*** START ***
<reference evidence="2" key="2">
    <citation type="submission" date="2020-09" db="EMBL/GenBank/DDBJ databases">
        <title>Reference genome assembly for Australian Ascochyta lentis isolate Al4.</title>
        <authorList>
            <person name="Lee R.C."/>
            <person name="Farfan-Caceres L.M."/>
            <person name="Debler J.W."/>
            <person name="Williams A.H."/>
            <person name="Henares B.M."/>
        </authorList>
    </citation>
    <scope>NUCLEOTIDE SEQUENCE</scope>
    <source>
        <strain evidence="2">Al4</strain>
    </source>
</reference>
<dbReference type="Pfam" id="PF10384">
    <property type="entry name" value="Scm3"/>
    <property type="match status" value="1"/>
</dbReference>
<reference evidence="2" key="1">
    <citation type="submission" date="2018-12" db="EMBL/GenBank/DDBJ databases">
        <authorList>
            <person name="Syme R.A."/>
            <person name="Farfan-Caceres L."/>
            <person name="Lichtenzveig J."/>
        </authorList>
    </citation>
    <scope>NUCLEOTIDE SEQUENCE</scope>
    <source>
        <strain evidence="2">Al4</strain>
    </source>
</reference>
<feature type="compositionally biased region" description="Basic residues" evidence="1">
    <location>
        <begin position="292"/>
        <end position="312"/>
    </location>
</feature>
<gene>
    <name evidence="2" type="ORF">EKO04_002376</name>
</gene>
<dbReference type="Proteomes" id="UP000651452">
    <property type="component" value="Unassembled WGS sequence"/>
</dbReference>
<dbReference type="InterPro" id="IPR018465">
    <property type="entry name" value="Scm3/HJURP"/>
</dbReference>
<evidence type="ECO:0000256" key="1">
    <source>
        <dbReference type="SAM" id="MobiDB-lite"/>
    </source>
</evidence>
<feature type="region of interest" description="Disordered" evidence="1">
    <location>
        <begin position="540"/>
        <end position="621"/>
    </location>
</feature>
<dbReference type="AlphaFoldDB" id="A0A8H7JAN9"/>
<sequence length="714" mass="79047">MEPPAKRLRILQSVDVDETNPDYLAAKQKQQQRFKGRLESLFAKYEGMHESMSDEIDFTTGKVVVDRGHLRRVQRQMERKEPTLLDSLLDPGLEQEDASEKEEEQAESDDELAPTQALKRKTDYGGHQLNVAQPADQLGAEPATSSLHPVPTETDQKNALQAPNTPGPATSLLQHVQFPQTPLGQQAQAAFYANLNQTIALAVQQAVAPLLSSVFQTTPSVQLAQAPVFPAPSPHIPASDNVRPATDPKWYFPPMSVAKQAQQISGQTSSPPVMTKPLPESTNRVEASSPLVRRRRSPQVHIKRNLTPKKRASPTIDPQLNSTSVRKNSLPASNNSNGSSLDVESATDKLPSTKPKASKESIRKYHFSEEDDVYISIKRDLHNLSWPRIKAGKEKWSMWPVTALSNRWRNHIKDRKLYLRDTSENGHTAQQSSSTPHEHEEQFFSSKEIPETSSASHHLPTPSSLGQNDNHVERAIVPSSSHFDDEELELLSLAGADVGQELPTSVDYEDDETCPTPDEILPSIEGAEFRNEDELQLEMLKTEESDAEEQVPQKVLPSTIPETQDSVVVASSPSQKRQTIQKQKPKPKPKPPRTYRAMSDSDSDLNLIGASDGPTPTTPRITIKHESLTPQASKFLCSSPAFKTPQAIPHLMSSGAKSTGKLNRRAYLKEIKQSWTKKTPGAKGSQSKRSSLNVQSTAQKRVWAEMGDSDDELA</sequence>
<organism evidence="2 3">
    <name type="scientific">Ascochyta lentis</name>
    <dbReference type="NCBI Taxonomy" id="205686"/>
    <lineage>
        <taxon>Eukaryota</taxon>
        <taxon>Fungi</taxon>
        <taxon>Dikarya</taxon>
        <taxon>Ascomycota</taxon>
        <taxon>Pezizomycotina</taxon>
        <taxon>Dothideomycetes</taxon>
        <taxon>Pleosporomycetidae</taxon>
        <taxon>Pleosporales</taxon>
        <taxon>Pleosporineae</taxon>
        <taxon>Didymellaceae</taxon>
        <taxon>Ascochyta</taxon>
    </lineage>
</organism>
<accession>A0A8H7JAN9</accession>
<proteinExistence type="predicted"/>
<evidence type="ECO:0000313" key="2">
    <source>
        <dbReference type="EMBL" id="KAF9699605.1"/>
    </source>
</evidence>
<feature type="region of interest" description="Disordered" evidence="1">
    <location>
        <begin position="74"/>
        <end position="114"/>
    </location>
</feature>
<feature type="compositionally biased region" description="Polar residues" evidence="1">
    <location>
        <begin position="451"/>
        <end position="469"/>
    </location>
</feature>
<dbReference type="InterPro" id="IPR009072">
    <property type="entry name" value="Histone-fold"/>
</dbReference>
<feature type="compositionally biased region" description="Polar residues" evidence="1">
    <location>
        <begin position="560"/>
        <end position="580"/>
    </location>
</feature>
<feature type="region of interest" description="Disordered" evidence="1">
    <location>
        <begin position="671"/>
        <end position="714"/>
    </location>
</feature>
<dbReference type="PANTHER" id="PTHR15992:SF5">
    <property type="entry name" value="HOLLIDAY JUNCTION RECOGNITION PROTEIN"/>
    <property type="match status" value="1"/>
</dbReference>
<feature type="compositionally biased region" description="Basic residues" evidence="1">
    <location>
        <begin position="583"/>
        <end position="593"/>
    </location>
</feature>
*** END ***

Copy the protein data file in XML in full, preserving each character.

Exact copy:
<reference evidence="2" key="2">
    <citation type="submission" date="2020-09" db="EMBL/GenBank/DDBJ databases">
        <title>Reference genome assembly for Australian Ascochyta lentis isolate Al4.</title>
        <authorList>
            <person name="Lee R.C."/>
            <person name="Farfan-Caceres L.M."/>
            <person name="Debler J.W."/>
            <person name="Williams A.H."/>
            <person name="Henares B.M."/>
        </authorList>
    </citation>
    <scope>NUCLEOTIDE SEQUENCE</scope>
    <source>
        <strain evidence="2">Al4</strain>
    </source>
</reference>
<dbReference type="Pfam" id="PF10384">
    <property type="entry name" value="Scm3"/>
    <property type="match status" value="1"/>
</dbReference>
<reference evidence="2" key="1">
    <citation type="submission" date="2018-12" db="EMBL/GenBank/DDBJ databases">
        <authorList>
            <person name="Syme R.A."/>
            <person name="Farfan-Caceres L."/>
            <person name="Lichtenzveig J."/>
        </authorList>
    </citation>
    <scope>NUCLEOTIDE SEQUENCE</scope>
    <source>
        <strain evidence="2">Al4</strain>
    </source>
</reference>
<feature type="compositionally biased region" description="Basic residues" evidence="1">
    <location>
        <begin position="292"/>
        <end position="312"/>
    </location>
</feature>
<gene>
    <name evidence="2" type="ORF">EKO04_002376</name>
</gene>
<dbReference type="Proteomes" id="UP000651452">
    <property type="component" value="Unassembled WGS sequence"/>
</dbReference>
<dbReference type="InterPro" id="IPR018465">
    <property type="entry name" value="Scm3/HJURP"/>
</dbReference>
<evidence type="ECO:0000256" key="1">
    <source>
        <dbReference type="SAM" id="MobiDB-lite"/>
    </source>
</evidence>
<feature type="region of interest" description="Disordered" evidence="1">
    <location>
        <begin position="540"/>
        <end position="621"/>
    </location>
</feature>
<dbReference type="AlphaFoldDB" id="A0A8H7JAN9"/>
<sequence length="714" mass="79047">MEPPAKRLRILQSVDVDETNPDYLAAKQKQQQRFKGRLESLFAKYEGMHESMSDEIDFTTGKVVVDRGHLRRVQRQMERKEPTLLDSLLDPGLEQEDASEKEEEQAESDDELAPTQALKRKTDYGGHQLNVAQPADQLGAEPATSSLHPVPTETDQKNALQAPNTPGPATSLLQHVQFPQTPLGQQAQAAFYANLNQTIALAVQQAVAPLLSSVFQTTPSVQLAQAPVFPAPSPHIPASDNVRPATDPKWYFPPMSVAKQAQQISGQTSSPPVMTKPLPESTNRVEASSPLVRRRRSPQVHIKRNLTPKKRASPTIDPQLNSTSVRKNSLPASNNSNGSSLDVESATDKLPSTKPKASKESIRKYHFSEEDDVYISIKRDLHNLSWPRIKAGKEKWSMWPVTALSNRWRNHIKDRKLYLRDTSENGHTAQQSSSTPHEHEEQFFSSKEIPETSSASHHLPTPSSLGQNDNHVERAIVPSSSHFDDEELELLSLAGADVGQELPTSVDYEDDETCPTPDEILPSIEGAEFRNEDELQLEMLKTEESDAEEQVPQKVLPSTIPETQDSVVVASSPSQKRQTIQKQKPKPKPKPPRTYRAMSDSDSDLNLIGASDGPTPTTPRITIKHESLTPQASKFLCSSPAFKTPQAIPHLMSSGAKSTGKLNRRAYLKEIKQSWTKKTPGAKGSQSKRSSLNVQSTAQKRVWAEMGDSDDELA</sequence>
<organism evidence="2 3">
    <name type="scientific">Ascochyta lentis</name>
    <dbReference type="NCBI Taxonomy" id="205686"/>
    <lineage>
        <taxon>Eukaryota</taxon>
        <taxon>Fungi</taxon>
        <taxon>Dikarya</taxon>
        <taxon>Ascomycota</taxon>
        <taxon>Pezizomycotina</taxon>
        <taxon>Dothideomycetes</taxon>
        <taxon>Pleosporomycetidae</taxon>
        <taxon>Pleosporales</taxon>
        <taxon>Pleosporineae</taxon>
        <taxon>Didymellaceae</taxon>
        <taxon>Ascochyta</taxon>
    </lineage>
</organism>
<accession>A0A8H7JAN9</accession>
<proteinExistence type="predicted"/>
<evidence type="ECO:0000313" key="2">
    <source>
        <dbReference type="EMBL" id="KAF9699605.1"/>
    </source>
</evidence>
<feature type="region of interest" description="Disordered" evidence="1">
    <location>
        <begin position="74"/>
        <end position="114"/>
    </location>
</feature>
<feature type="compositionally biased region" description="Polar residues" evidence="1">
    <location>
        <begin position="451"/>
        <end position="469"/>
    </location>
</feature>
<dbReference type="InterPro" id="IPR009072">
    <property type="entry name" value="Histone-fold"/>
</dbReference>
<feature type="compositionally biased region" description="Polar residues" evidence="1">
    <location>
        <begin position="560"/>
        <end position="580"/>
    </location>
</feature>
<feature type="region of interest" description="Disordered" evidence="1">
    <location>
        <begin position="671"/>
        <end position="714"/>
    </location>
</feature>
<dbReference type="PANTHER" id="PTHR15992:SF5">
    <property type="entry name" value="HOLLIDAY JUNCTION RECOGNITION PROTEIN"/>
    <property type="match status" value="1"/>
</dbReference>
<feature type="compositionally biased region" description="Basic residues" evidence="1">
    <location>
        <begin position="583"/>
        <end position="593"/>
    </location>
</feature>